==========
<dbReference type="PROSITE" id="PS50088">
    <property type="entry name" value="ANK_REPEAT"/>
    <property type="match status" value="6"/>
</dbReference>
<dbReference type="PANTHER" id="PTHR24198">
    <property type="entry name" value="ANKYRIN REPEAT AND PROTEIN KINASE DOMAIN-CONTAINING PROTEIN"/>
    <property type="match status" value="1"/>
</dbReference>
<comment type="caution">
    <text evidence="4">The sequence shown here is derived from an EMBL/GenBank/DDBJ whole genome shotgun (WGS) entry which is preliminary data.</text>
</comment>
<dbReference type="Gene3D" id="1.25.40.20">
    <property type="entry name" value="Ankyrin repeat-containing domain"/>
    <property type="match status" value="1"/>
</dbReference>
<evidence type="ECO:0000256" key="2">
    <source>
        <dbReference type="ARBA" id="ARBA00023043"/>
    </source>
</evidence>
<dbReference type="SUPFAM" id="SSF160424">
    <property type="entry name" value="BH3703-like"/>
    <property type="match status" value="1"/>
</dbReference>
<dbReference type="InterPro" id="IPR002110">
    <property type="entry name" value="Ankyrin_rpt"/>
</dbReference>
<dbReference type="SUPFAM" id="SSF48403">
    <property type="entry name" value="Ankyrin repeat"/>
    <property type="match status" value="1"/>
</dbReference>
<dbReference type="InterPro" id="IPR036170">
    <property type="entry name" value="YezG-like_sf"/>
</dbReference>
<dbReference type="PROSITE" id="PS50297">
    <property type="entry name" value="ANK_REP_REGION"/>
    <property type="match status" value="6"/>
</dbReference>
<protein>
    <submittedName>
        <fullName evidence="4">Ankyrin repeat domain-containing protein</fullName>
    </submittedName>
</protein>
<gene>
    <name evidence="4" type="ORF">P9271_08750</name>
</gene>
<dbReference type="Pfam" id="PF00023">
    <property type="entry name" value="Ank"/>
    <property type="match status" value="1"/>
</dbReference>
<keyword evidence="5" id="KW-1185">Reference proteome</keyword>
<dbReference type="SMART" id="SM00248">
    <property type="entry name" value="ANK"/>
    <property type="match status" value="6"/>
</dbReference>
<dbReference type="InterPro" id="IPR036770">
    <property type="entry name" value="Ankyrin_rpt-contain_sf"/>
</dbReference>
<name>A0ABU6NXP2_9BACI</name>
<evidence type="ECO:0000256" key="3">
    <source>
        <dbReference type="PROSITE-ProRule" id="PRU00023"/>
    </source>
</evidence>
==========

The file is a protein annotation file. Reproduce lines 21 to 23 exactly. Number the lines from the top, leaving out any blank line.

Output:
<dbReference type="SUPFAM" id="SSF160424">
    <property type="entry name" value="BH3703-like"/>
    <property type="match status" value="1"/>